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Issue of glamping returns to House

a glamping village with semi permanent yurts, gravel paths, and a hot tub

Amendments to legislation to make space for glamping, a proposal that had previously been rejected by the House, were discussed by the House commerce committee on Tuesday.

The issue of glamping found its way back to the table with an amended bill proposal following the original bill’s rejection by the House back in July. At the same time, Disy leader Averof Neophytou, proposed the adoption of legislation for the establishment and operation of tourist farms licensed by the deputy ministry of tourism.

The establishment of farms that can be visited by tourists would create opportunities for vegetable and cattle farmers to generate additional supplementary income, committee chair Kyriacos Hadjiyiannis said after the session.

He added that the idea was welcomed by those participating in the discussion, and that suggestions will be taken seriously for the legislation to be completed and implemented as soon as possible.

“There are huge numbers of interested visitors in the world who would like to experience some days in a natural environment, in an agricultural activity,” he added.

Regarding the bill on glamping, Hadjiyiannis said it is being re-submitted, after it was rejected by the plenary, taking into account the environmental concerns raised by the House at the time to avoid any misuse or indiscriminate actions and developments.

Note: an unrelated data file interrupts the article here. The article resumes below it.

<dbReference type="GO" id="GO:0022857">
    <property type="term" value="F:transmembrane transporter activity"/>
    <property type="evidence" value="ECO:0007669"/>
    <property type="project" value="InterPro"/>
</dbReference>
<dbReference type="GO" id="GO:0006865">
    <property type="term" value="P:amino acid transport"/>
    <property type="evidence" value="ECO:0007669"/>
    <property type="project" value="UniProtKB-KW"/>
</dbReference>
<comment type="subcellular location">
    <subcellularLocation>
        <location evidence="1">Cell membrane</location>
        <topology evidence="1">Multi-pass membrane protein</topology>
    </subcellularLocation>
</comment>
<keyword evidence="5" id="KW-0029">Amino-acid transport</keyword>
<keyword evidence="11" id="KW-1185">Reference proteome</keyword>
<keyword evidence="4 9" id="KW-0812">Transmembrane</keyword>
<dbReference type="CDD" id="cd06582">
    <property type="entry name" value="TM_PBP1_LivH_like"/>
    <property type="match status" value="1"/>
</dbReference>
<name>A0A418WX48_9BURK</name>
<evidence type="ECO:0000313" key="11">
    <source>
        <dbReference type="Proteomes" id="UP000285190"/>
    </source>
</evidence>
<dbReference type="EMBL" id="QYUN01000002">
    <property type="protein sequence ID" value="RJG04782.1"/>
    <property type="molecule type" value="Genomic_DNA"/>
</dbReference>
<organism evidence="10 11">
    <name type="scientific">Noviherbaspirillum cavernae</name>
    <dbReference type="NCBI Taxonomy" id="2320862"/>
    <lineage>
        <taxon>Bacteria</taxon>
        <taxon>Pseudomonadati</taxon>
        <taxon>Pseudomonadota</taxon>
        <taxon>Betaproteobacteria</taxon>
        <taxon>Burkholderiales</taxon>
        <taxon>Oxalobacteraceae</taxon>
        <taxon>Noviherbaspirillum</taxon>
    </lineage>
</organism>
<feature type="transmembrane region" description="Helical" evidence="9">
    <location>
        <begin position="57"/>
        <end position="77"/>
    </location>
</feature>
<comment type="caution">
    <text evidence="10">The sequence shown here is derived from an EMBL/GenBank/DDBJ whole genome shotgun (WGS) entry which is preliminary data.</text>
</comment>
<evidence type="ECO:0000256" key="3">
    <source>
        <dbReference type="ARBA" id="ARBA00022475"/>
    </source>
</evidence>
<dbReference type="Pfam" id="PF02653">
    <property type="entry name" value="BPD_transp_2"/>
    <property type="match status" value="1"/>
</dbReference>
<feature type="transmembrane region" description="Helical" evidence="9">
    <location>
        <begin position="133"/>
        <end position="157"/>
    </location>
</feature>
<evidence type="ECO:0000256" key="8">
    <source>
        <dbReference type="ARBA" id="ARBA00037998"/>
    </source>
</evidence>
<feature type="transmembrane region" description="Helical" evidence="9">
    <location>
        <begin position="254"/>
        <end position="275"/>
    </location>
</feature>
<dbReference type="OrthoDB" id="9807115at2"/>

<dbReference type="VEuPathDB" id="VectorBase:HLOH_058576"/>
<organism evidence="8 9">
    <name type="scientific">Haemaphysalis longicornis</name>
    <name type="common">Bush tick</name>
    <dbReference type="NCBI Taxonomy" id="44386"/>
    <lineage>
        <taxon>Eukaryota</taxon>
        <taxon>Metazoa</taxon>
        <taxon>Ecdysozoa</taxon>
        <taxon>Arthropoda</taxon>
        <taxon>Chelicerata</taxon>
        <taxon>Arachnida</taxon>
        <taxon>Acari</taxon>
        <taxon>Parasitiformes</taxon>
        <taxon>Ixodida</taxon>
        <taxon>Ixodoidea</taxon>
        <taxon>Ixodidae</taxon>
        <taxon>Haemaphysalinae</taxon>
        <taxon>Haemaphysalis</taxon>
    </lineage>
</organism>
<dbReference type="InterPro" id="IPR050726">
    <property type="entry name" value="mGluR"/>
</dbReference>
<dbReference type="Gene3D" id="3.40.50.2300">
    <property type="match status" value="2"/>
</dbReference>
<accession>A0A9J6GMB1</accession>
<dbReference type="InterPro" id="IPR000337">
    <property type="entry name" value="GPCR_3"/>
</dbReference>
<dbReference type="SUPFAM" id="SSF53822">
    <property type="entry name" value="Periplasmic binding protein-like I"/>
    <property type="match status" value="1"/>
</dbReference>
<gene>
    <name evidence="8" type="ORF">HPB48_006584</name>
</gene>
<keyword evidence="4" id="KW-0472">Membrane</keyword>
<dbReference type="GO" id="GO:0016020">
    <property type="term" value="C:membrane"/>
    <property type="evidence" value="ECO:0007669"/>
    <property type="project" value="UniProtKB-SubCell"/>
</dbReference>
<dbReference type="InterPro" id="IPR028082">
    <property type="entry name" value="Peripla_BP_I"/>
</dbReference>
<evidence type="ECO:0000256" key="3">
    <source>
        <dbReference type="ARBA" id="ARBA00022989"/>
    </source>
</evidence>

“We have made good additions, and the text will be completed and be before the House plenum soon”.

Michalis Yiakoumis of Dipa said that the amended bill for glamping-type camps includes provisions for the protection of the environment, the installation of plumbing and sewage systems, and photovoltaics.

“Both luxury camps and tourist farms will enrich the tourism product of our country, contribute to the development of the mountain regions and create a new category of tourism, based on the experience and education of the visitors,” he said.

“Beyond the sun and the sea, our country can make the most of the countryside, both to upgrade our tourism product and to strengthen the economy,” he added.

Akel deputy Costas Costa alluded to delays in the drafting of the relevant bill, saying that deputy minister for tourism Savvas Perdios had claimed 15 days ago that it was almost ready despite his ministry saying it was being prepared for the past two years.

Greens leader Charalambos Theopemptou said there are still a few issues.

“The town planning department is not ready to tell us where glamping will be allowed and they will classify it under special developments, which could be anywhere,” he said.

“To top it all off, the environment department, which we expected to be combative, even to prevent the construction of glamping, made recommendations, which relaxed its operations by abandoning the implementation of the eco-label because it is considered difficult to implement,” he said.

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